this reduces the computation load on the CPU (since it only needs
to sum the output of the fragment shader across the image), read-
back takes a considerable amount of time.
Because readback can be the slowest part of the computation,
it is desirable whenever possible to reduce the amount of informa-
tion which needs to be read back from the graphics card. When
only a summation of the image is required, fragment shader pro-
grams can be used to conduct a partial summation. What can be
done, is that only a fraction of the entire texture map need be dis-
played. At each texture coordinate, the suA of that coordinate,
and a regular pattern of scanlines below (or nearby values) is cal-
culated. Displaying only a portion of the texture map prevents
unnecessary calculations by the fragment shader. After this frac-
tional part of the texture has been rendered, it can then be read back
into the CPU. Four unique summations can be readback each pass,
placing them in each of the four framebuffer colour channels (red,
green, blue, and alpha). Thus, the readback is much faster because
less memory from the framebuffer is read. In cases where the com-
plete summation cannot be carried out by the fragment shader (for
instance, because of the limitation of the number of instructions
which can be placed into a pixel shader program), the final sum-
mation can be carried out on the CPU, but on the already partially
summed, smaller, buffer. This reduces the processing load for the
CPU. This technique is similar to that found in [6], and used in
parallel processing to maintain a low memory footprint. Such bal-
ancing of resources in multipass algorithms on GPU computation
is also discussed in [16].
The GeForce FX 5900 completes 145 estimations each second,
where as the same process, running on the CPU (an AMD Athlon
running at 2.0 GHz), takes 3.5 seconds to complete the same num-
ber of estimations. Thus, the speed up provided by the GPU is
3.5x. A GeForce FX 5200 card runs 41 estimations per second,
which makes it equivalent to the processing power of an AMD
Athlon 2.0 GHz.
Derivative Render
5.7 msecs
0.88 msecs
Render to Texture Memory
0.7 msecs
0.23 msecs
Fragment shaders (10 passes)
15.34 msecs
4.38 msecs
Readback (10 passes)
3.9 msecs
1.26 msecs
6.1. AGP and CPU Effects
The AGP bus is used when an image from the camera is sent to
the GPU for processing, and then again when the results are read
back from the graphics card. The AGP bus proved to not be a bot-
tleneck for 20 frame per second 320x240 images. This was tested
by running the program at the 4x and 8x AGP speed supported by
the motherboard and video card. The performance was identical
for both AGP speeds.
At 1x downsampling, an estimation rate of 135 repetitions per
second was observed at 800 MHz, 145 at 1.4 GHz, and 148 at 2.0
GHz. It was concluded that the CPU speed made little difference
on the algorithm performance. Thus, this shows that our imple-
mentation leaves the CPU free to run other tasks.
6.2. Fragment Program Length
From figure 2, a linear least squares approximation to the trend line
gives a 2.7 millisecond overhead, with the time required to run in-
creasing roughly linearly with more instructions. The overhead
is considered due to the downsampling, and rendering to texture
memory required between each pass of the algorithm. The addi-
tional instructions represent additional iterations of identical loops
(thus there are the same number of multiplies and texture lookups
added as more instructions are added).
The effect of the readback calls was also examined by remov-
ing the readback between passes. From the graph, it is seen that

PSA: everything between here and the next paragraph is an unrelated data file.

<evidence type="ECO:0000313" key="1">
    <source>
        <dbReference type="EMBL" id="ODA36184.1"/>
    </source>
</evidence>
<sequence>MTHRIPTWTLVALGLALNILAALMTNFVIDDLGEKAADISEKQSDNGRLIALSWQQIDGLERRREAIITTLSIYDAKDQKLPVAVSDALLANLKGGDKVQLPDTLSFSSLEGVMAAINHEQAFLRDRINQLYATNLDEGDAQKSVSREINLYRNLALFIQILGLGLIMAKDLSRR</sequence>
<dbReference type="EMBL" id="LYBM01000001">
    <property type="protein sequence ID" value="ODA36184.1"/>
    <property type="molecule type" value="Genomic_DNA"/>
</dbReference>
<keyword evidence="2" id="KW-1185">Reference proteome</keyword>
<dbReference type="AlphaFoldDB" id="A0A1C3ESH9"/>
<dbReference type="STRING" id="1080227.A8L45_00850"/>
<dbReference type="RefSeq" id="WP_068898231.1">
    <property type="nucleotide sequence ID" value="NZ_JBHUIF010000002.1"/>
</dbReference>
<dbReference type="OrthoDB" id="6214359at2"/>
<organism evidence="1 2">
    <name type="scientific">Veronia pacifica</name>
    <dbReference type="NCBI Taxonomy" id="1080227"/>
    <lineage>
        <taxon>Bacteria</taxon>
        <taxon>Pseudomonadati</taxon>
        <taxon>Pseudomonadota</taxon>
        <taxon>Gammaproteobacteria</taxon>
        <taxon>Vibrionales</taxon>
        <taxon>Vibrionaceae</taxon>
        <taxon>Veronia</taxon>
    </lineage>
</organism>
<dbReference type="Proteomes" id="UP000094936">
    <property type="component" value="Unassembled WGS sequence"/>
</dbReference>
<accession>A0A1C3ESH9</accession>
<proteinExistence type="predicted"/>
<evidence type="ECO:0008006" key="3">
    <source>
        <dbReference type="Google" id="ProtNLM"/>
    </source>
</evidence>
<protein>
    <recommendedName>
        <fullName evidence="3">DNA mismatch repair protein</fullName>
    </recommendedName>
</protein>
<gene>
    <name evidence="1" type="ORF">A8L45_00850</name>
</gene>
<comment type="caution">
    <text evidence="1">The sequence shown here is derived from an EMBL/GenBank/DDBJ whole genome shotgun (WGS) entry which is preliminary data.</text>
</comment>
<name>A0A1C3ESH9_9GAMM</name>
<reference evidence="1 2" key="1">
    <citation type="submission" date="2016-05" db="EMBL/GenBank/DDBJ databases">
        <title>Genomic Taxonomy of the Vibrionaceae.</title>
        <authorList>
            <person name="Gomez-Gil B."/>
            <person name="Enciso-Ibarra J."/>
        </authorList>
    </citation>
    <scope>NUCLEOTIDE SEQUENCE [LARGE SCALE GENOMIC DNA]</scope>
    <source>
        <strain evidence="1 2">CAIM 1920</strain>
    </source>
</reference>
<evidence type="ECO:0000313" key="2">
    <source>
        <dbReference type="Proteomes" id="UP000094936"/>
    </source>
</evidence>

this resulted in the reduction of the estimation time by about 1.3
milliseconds, consistent regardless of the number of fragment pro-
gram instructions. The implementation shows that 80 percent of
the time is spent in the fragment shading process. Thus, the imple-
mentation is fragment limited, but that is not the only bottleneck.
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Fig. 2. Time per estimation vs. Fragment Program Length.
Because of the overhead, it is also likely that the fragment shaders
are not being utilized all of the time, but lie idle during some parts
of the rendering (during readback for instance).
We have also designed and built various kinds of architectures that
use multiple graphics cards in a single system. For example, we
put together a system with six ATI video capture/display graphics
cards, a system with seven nVIDIA cards (one AGP plus six PCI),
and a system with six video capture (Viewcast) cards for doing
computer vision
. In some of these systems we also implemented
a "fuzzy bus" by using the I/O of the TV tuners on graphics cards
to frequency-division-multiplex approximate array values onto a
bus formed by connecting some or all of the TV tuners together,
with each card assigned a different TV channel (e.g. TV channels
2 through 7).
The use of multiple (6) GPUs has advantages for parallel com-
putation. Firstly, each card has its own RAM. Thus, they can ac-
cess their memories in parallel which increases the overall mem-
ory bandwidth of the system. The GPUs do not contend with
each other for access to a shared memory area. The fragment pro-
grams are also stored locally on each graphics card, and thus they
can run relatively independently, requiring little supervision from
the CPU. Additionally, OpenGL's display list functionality stores
OpenGL calls on the graphics card, further reducing CPU over-
We have implemented an eigenspace image recognition sys-
tem, and preliminary results have provided a 4.5x speedup when 5
PCI cards are used, over the single PCI case. Each PCI card runs
at about 0.96x the speed of an AMD 2800+ CPU, and it was noted
the primary bottleneck in the CPU case was the RAM (333 MHz
DDR). Thus, much of the speedup likely results from the parallel
RAM access provided by the multiple graphics cards.
Although other special purpose hardware systems could be used to
provide hardware acceleration of computer vision algorithms, the
for the automation of a six-person column shower in a mass casualty
decontamination facility (six cameras embedded in the shower column for
user-tracking), August 29th, 2002 (
low cost and widespread availability of computer graphics hard-
ware will make hardware accelerated computer vision algorithms
more accessible. Given the success of our computer mediated re-
ality algorithms running in graphics hardware, we have shown that
graphics processors provide new and useful ways of doing com-
puter vision calculations.